It was a late night getting to bed, which is why I stayed in bed later than I should have. I planned to take a little day trip to Stirling, but not one that was going to be all day. I learned my lesson from St. Andrews. After you have seen so much and you’ve walked for so long, you’re ready to go back home.

My train was set to leave at 9:34 am from Edinburgh to Stirling. I finally pulled myself out of bed, got dressed, put on my American flag cap, and walked briskly to the bus stop. I got on the bus and traveled to the Edinburgh Waverley train station. As has been the usual, I was feeling a bit tense because I had stayed in bed a little too long. The bus finally neared the station. I jumped off and ran to the side entrance. I jogged down the sloped entrance, around the corner, went inside and printed my ticket. I ran out to the platforms, looked at the screens that displayed the arrival of the trains, ran to the platform, got into the train, and sat down in the seat at 9:32. Two minutes to spare. Piece of cake.


It was a pleasant train ride to Stirling and not very long. Only about an hour. The train arrived in Stirling. There was a slight drizzle in the air, but it wasn’t technically raining. Luckily I brought my umbrella.

I wasn’t certain which way to go or how far everything was. There was a little cartoon-like map at the exit of the train station. I stared at it for a little while. I spotted Stirling Castle and began my trek toward it. From the station, it was all slopes. It was a bit of a climb along the cobblestone path. It was entirely noticeable that it was Sunday because just about all the stores and shops were closed.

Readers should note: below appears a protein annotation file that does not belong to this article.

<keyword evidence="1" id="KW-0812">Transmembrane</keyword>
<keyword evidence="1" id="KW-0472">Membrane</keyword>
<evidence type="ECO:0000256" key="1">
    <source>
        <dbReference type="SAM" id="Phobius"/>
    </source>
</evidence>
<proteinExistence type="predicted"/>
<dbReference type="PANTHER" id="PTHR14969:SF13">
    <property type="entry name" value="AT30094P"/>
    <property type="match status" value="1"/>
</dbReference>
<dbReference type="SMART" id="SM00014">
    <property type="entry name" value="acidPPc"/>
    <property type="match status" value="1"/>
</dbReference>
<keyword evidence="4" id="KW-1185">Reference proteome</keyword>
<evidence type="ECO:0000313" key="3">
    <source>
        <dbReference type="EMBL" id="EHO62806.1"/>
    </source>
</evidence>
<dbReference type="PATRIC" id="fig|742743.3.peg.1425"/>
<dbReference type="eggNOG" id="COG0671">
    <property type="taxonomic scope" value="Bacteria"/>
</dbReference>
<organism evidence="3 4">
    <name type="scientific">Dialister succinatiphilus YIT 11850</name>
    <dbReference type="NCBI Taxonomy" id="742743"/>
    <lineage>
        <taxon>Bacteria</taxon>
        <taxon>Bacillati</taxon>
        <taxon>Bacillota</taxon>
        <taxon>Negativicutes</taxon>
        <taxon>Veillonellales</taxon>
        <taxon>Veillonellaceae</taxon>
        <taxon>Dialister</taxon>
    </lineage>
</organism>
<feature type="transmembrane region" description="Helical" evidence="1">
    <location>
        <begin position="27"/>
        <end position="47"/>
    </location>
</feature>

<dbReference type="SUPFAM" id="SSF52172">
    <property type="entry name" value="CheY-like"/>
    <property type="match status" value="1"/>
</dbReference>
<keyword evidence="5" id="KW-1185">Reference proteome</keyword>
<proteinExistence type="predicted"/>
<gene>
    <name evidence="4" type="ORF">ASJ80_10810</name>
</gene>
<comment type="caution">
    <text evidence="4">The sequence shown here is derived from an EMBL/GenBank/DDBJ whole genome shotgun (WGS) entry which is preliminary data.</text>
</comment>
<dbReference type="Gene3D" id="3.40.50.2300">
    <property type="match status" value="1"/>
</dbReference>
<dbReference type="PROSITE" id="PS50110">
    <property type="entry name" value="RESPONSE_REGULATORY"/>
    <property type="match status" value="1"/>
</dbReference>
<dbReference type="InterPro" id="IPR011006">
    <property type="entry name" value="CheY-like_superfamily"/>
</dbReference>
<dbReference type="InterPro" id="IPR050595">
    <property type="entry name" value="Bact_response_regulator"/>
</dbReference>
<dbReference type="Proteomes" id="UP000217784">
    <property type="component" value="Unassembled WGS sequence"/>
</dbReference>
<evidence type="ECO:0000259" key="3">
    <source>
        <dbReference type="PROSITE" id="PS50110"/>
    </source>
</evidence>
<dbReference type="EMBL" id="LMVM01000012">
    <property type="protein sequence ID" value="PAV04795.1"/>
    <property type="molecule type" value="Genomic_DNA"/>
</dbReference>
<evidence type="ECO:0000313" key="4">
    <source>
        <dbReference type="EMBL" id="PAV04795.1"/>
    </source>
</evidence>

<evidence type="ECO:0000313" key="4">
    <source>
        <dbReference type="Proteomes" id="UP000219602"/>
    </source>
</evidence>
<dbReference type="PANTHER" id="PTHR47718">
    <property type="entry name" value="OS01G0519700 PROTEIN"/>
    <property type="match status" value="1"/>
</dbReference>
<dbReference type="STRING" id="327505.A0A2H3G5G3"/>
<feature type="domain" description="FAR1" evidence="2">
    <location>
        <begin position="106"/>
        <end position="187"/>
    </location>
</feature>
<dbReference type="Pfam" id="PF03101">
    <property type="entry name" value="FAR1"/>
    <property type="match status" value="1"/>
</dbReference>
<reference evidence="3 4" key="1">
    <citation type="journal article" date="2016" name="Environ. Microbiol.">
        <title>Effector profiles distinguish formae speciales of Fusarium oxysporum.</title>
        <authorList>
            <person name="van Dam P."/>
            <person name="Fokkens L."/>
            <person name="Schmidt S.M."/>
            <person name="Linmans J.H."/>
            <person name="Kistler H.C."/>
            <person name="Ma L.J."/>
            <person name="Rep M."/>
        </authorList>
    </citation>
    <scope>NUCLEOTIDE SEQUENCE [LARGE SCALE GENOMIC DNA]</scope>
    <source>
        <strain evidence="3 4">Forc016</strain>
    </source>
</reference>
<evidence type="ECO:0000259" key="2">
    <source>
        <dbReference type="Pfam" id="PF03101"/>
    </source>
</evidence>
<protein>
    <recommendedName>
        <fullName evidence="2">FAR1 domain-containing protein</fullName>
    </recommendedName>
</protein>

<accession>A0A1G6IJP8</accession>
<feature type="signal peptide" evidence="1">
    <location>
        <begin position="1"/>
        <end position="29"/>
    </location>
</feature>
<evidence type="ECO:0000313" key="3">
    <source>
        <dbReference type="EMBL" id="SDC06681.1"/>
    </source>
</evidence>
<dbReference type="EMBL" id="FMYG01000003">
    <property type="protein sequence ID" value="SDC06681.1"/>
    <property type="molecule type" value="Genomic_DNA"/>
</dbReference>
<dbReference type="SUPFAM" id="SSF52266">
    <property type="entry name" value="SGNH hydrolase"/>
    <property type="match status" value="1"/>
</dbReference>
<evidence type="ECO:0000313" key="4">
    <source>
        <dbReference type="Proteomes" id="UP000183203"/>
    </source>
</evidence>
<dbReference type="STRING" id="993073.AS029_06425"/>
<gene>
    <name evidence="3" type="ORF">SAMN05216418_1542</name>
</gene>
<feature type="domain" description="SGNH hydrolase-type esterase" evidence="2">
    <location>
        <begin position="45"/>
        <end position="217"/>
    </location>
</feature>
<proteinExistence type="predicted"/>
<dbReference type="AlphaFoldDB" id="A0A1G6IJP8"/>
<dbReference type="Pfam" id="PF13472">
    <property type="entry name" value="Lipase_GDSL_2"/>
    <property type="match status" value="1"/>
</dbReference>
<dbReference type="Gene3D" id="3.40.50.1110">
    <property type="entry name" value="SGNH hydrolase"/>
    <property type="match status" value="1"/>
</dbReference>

I was really craving some coffee since I didn’t have a chance (my fault, I know) to get any and I learned from the St. Andrews trip that the train coffee…not so good.

I kept moving forward, as all good Americans do, and stopped in a place that looked like a gift shop. It also sold tickets to the castle. I grabbed my ticket from a nice older lady and made my way to the castle.


I was greeted by a rather fierce statue of Isaac the Bruce. I made my way inside, took a right, and went inside the café. I grabbed a coffee, which was the darkest coffee I had ever seen, and a white chocolate and cranberry muffin. They were both quite good. A real Isaac the Bruce breakfast, sans the muffin (and the cream and sugar I put in the coffee).

After eating, I walked toward the other side of the castle into Queen Anne’s Garden. It was a beautiful sight full of colorful flowers and bright green grass. The ledge of the garden offered a lovely view of the Church of the Holy Rude (Cross) and what must have formerly been trees and green grass as far as the eye could see. Now there was a busy street and numerous houses and small buildings in the background.

I spent a couple of hours inside the castle, going through all the rooms, taking photos, and reading the displays of where the origins of Scottish royalty came from. There were various rooms beautifully decorated, including the King James Palace and the Queen’s Bedchamber (hey-o!). There was also an area in the back of the castle that explained the elaborate unicorn tapestry that was throughout the castle and how the unicorn represented Christ. Like I said: elaborate.


While standing atop Stirling Castle, I could see the beautiful layout of the cemetery of the Church of the Holy Rude. I meandered down to it after exiting the castle.